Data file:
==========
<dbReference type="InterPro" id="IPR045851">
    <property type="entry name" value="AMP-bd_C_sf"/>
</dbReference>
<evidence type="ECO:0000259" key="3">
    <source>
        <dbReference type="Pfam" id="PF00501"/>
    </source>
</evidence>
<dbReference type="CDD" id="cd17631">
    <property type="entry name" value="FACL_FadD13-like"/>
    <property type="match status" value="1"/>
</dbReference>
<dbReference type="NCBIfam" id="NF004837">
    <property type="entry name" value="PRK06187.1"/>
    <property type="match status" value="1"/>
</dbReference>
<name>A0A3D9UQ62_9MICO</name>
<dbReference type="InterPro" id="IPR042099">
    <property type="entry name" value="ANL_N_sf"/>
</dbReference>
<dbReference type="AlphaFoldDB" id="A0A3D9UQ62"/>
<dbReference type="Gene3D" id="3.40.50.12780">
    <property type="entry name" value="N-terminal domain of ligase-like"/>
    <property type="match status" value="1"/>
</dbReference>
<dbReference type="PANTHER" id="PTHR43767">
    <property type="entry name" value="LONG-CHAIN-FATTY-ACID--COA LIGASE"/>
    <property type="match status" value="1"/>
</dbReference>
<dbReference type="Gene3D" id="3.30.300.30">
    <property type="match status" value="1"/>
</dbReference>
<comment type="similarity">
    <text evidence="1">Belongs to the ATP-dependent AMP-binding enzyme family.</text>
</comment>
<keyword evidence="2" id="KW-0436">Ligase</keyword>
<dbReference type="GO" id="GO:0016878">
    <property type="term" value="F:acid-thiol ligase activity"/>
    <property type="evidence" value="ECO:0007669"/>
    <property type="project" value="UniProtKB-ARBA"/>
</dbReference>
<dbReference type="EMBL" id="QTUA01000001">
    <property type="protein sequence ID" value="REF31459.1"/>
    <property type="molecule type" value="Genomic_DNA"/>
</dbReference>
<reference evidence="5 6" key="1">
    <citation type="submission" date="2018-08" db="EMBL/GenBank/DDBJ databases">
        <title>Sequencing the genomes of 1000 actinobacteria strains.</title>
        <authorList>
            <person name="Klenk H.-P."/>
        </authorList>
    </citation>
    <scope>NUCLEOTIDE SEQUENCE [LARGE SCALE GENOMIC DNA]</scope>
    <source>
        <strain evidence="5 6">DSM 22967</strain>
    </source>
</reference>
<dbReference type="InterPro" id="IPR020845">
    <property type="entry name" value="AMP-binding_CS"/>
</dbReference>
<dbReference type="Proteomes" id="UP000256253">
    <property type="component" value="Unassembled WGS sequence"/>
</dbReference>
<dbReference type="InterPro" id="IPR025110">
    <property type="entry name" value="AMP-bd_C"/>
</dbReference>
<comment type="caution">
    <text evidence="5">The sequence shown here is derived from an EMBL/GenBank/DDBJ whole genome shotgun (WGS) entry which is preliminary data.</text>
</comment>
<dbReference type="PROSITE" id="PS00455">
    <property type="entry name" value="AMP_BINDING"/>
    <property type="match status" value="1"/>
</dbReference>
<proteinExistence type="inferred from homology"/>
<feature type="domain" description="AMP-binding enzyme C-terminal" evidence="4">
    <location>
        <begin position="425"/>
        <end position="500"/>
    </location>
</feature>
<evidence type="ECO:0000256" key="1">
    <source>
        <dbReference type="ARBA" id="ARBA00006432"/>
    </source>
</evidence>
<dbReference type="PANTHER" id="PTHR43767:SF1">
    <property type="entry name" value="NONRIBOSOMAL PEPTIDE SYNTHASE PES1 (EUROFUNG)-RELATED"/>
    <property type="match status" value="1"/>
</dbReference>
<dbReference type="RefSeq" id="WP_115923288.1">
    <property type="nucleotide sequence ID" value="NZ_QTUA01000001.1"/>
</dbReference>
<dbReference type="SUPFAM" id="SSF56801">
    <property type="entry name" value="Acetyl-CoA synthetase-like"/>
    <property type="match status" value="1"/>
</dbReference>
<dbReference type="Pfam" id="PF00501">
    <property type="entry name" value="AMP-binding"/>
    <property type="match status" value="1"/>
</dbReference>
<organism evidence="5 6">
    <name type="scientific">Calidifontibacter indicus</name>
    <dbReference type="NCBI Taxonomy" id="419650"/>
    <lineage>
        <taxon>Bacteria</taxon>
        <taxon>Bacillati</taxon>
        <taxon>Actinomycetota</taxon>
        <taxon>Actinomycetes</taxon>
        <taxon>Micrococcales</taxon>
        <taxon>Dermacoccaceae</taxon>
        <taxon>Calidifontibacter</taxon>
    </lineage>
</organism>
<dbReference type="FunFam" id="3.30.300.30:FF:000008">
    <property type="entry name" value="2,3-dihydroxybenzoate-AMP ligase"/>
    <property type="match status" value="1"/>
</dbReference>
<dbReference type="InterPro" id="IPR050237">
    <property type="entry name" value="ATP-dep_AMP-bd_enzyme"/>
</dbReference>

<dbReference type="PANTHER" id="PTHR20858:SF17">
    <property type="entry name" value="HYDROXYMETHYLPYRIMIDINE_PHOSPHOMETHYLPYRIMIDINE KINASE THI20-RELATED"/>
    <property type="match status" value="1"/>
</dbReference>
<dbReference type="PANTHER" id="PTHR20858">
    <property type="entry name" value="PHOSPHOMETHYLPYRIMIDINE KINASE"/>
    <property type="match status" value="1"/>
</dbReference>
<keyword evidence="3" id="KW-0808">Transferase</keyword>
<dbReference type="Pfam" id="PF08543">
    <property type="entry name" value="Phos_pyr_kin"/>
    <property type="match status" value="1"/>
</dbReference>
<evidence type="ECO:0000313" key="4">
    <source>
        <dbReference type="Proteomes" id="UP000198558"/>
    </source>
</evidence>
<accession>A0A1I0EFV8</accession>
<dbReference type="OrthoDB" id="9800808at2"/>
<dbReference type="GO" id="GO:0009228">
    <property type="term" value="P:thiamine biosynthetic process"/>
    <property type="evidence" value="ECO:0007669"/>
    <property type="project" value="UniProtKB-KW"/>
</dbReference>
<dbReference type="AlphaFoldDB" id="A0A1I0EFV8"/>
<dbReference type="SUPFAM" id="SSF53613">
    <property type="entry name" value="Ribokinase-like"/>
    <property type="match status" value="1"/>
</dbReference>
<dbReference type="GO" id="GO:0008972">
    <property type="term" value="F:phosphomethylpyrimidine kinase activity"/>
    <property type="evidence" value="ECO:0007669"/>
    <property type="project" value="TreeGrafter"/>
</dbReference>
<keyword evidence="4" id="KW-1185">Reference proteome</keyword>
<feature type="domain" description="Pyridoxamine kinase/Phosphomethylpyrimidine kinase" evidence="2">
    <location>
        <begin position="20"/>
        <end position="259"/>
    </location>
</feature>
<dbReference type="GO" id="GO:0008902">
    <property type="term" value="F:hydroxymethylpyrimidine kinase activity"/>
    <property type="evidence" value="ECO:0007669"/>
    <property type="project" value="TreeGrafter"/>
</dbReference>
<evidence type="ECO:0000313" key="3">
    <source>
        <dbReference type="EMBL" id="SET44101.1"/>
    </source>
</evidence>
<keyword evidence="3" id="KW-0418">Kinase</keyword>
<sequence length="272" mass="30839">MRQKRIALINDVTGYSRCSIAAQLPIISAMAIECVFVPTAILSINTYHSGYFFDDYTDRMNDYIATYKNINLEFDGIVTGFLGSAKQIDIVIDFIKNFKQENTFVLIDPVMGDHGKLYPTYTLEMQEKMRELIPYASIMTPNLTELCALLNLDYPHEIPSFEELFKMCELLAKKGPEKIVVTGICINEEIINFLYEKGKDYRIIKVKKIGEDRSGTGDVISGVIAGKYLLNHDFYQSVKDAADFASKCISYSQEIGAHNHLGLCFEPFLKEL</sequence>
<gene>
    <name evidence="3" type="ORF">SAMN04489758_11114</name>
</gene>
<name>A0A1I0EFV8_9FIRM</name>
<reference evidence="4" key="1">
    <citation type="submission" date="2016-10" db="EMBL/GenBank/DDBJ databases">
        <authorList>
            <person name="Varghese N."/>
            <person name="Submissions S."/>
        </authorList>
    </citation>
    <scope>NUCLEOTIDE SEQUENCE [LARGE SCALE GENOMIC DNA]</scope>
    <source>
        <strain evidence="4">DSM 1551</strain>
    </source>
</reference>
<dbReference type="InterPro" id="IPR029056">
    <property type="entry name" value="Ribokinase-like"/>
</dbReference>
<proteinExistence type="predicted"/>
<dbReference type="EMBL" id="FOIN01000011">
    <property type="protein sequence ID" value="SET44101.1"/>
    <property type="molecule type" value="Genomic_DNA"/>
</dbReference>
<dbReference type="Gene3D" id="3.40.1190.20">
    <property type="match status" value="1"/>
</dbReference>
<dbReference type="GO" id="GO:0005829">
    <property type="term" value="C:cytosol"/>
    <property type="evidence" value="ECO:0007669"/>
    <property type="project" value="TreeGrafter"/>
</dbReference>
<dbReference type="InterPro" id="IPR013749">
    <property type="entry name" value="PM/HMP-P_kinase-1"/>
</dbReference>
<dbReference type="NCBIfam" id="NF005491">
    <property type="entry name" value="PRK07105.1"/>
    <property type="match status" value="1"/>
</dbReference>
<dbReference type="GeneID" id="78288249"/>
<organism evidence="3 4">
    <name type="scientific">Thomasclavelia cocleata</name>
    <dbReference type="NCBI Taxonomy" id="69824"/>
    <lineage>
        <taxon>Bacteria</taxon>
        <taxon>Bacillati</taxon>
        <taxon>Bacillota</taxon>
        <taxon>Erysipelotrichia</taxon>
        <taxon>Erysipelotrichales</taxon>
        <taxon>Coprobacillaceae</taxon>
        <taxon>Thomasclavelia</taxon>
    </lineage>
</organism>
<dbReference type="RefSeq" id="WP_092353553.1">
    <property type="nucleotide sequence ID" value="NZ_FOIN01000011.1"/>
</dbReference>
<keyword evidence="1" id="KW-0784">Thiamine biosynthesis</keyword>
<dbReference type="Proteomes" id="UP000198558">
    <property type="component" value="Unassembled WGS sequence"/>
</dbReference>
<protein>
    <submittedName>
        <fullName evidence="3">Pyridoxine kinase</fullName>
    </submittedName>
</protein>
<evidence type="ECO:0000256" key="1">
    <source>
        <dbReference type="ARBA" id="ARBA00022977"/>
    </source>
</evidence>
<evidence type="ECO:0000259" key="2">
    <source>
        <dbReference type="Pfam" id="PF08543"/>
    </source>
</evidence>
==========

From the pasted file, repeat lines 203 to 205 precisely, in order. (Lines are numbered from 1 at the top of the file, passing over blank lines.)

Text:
    <property type="term" value="C:cytosol"/>
    <property type="evidence" value="ECO:0007669"/>
    <property type="project" value="TreeGrafter"/>